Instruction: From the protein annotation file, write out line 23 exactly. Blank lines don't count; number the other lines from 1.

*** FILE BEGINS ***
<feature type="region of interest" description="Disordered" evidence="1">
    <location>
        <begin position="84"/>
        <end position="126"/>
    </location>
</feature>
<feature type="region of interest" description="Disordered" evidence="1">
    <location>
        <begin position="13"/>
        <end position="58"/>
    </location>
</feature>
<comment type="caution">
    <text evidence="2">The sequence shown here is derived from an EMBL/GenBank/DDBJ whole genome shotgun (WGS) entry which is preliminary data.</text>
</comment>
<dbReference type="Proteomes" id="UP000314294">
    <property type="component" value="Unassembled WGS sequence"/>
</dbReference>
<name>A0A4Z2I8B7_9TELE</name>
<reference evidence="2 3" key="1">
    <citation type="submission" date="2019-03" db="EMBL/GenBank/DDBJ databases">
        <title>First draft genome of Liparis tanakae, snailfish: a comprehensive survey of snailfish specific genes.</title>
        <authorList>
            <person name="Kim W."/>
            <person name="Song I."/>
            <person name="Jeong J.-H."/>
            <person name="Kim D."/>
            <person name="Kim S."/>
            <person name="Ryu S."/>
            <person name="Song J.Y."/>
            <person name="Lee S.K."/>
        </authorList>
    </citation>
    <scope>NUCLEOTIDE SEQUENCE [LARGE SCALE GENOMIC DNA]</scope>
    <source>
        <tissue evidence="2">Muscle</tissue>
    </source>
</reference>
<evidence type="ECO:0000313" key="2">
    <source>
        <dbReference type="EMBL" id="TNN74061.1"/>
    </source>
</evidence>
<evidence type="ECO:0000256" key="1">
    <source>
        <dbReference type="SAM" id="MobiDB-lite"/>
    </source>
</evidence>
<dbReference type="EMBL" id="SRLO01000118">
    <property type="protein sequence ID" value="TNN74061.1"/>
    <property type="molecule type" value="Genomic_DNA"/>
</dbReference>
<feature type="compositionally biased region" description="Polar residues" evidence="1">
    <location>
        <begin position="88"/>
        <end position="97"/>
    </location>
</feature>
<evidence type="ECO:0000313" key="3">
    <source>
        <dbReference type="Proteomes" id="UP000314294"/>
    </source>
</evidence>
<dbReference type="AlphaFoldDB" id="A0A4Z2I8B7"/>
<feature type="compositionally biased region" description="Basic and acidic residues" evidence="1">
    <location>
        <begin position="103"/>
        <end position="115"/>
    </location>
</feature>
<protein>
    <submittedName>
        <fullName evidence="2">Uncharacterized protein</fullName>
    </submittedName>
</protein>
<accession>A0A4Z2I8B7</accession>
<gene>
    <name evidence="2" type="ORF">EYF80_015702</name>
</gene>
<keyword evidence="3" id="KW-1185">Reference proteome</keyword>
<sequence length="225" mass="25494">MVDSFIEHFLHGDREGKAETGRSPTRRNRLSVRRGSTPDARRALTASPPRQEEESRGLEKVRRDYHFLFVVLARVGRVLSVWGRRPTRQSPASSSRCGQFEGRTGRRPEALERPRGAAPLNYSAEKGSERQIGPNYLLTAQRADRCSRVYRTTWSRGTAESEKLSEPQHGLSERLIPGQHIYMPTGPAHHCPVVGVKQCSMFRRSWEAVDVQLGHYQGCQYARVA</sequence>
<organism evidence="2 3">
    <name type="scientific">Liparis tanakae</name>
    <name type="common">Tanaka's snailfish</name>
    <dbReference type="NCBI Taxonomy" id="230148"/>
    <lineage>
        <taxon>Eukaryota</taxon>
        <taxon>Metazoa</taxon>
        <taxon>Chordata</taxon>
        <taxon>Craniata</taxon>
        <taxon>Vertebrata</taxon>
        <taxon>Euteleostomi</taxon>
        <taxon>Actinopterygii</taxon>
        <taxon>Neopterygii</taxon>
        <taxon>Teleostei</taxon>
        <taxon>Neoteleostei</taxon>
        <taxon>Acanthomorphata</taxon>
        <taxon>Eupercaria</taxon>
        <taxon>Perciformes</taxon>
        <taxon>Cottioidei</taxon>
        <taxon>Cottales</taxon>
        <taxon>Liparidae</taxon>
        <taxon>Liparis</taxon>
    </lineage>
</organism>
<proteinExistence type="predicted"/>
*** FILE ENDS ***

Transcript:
        <authorList>